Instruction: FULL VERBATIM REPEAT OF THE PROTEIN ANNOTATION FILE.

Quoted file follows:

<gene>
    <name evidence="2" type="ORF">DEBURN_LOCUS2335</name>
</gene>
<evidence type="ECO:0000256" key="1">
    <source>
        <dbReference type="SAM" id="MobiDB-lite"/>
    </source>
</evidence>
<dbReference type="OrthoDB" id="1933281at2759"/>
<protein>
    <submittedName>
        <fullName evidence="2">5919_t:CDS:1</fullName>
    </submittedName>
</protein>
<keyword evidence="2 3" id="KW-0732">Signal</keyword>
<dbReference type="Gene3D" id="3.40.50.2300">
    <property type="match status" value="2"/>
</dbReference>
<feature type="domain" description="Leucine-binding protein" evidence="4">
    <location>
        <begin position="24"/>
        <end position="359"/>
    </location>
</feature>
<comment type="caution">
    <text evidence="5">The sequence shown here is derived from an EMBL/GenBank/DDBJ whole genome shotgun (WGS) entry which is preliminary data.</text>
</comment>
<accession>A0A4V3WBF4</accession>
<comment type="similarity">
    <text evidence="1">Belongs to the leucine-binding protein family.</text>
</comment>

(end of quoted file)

<gene>
    <name evidence="2" type="ORF">DEBURN_LOCUS2335</name>
</gene>
<evidence type="ECO:0000256" key="1">
    <source>
        <dbReference type="SAM" id="MobiDB-lite"/>
    </source>
</evidence>
<dbReference type="OrthoDB" id="1933281at2759"/>
<protein>
    <submittedName>
        <fullName evidence="2">5919_t:CDS:1</fullName>
    </submittedName>
</protein>
<keyword evidence="2 3" id="KW-0732">Signal</keyword>
<dbReference type="Gene3D" id="3.40.50.2300">
    <property type="match status" value="2"/>
</dbReference>
<feature type="domain" description="Leucine-binding protein" evidence="4">
    <location>
        <begin position="24"/>
        <end position="359"/>
    </location>
</feature>
<comment type="caution">
    <text evidence="5">The sequence shown here is derived from an EMBL/GenBank/DDBJ whole genome shotgun (WGS) entry which is preliminary data.</text>
</comment>
<accession>A0A4V3WBF4</accession>
<comment type="similarity">
    <text evidence="1">Belongs to the leucine-binding protein family.</text>
</comment>